The Hall of Mexico and Central America features the diverse art, architecture, and traditions of Mesoamerican pre-Columbian cultures through artifacts that span from 1200 BC to the early 1500s. On display are collections of monuments, figurines, pottery, and jewelry from the Maya, Toltec, Olmec, Aztec, and other Mesoamerican cultures, which offer clues about the political and religious symbols, social characteristics, and artistic traditions of the respective groups.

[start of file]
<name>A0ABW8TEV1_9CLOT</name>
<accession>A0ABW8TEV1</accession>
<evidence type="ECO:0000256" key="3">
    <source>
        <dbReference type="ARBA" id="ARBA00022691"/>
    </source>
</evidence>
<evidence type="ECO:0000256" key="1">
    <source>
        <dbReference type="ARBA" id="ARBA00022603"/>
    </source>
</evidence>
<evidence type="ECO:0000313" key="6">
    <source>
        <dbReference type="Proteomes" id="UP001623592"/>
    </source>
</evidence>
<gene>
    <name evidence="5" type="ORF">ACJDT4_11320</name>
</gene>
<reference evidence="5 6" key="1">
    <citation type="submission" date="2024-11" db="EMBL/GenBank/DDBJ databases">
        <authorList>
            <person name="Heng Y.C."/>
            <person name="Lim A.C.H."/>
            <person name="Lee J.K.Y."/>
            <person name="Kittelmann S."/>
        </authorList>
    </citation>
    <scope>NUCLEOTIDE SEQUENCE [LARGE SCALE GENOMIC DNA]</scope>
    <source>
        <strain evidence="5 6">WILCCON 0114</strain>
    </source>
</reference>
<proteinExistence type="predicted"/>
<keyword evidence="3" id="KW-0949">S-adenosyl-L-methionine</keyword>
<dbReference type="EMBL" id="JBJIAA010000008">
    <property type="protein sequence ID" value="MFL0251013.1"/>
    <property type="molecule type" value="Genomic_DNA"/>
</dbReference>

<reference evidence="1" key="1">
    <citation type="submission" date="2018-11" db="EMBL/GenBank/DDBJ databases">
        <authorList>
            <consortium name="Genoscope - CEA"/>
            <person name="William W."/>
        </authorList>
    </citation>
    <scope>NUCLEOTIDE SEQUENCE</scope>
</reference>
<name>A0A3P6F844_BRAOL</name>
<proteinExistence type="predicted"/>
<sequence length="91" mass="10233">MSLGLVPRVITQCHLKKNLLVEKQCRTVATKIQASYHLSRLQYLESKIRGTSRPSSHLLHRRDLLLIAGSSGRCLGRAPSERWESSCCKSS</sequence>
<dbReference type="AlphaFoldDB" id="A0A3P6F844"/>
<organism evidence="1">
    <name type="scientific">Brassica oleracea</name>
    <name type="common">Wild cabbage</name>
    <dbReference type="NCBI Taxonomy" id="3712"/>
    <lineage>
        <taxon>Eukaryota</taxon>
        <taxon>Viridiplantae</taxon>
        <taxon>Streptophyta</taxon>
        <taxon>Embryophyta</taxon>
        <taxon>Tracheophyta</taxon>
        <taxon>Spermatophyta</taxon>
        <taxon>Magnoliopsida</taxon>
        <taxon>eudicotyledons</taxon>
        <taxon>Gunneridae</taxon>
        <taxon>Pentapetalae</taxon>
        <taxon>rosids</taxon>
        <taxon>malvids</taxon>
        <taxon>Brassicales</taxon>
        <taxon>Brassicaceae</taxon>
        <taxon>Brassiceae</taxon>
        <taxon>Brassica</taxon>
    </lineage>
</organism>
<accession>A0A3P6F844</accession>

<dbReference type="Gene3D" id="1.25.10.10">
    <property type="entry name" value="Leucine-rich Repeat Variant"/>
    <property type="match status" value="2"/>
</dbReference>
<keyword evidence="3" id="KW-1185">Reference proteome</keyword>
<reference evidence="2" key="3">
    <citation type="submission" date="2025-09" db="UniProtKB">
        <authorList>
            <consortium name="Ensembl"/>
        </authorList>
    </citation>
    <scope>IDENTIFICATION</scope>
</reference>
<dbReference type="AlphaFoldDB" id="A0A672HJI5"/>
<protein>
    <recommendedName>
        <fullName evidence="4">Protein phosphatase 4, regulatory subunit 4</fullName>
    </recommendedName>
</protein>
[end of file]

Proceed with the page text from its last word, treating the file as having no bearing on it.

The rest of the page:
Works on view in this hall include ninth-century Mayan stone carvings that depict warrior-lords bearing weapons. These carvings offer invaluable insights into the ancient Mayan civilization, a collection of independent city-states that alternately warred and traded with each other.

Another remarkable artifact is a 3,000-year-old jade sculpture known as the Kunz Axe. Made from one of the most precious materials in the region, the part-human, part-jaguar figure is one of the largest jade objects ever found in Mesoamerica.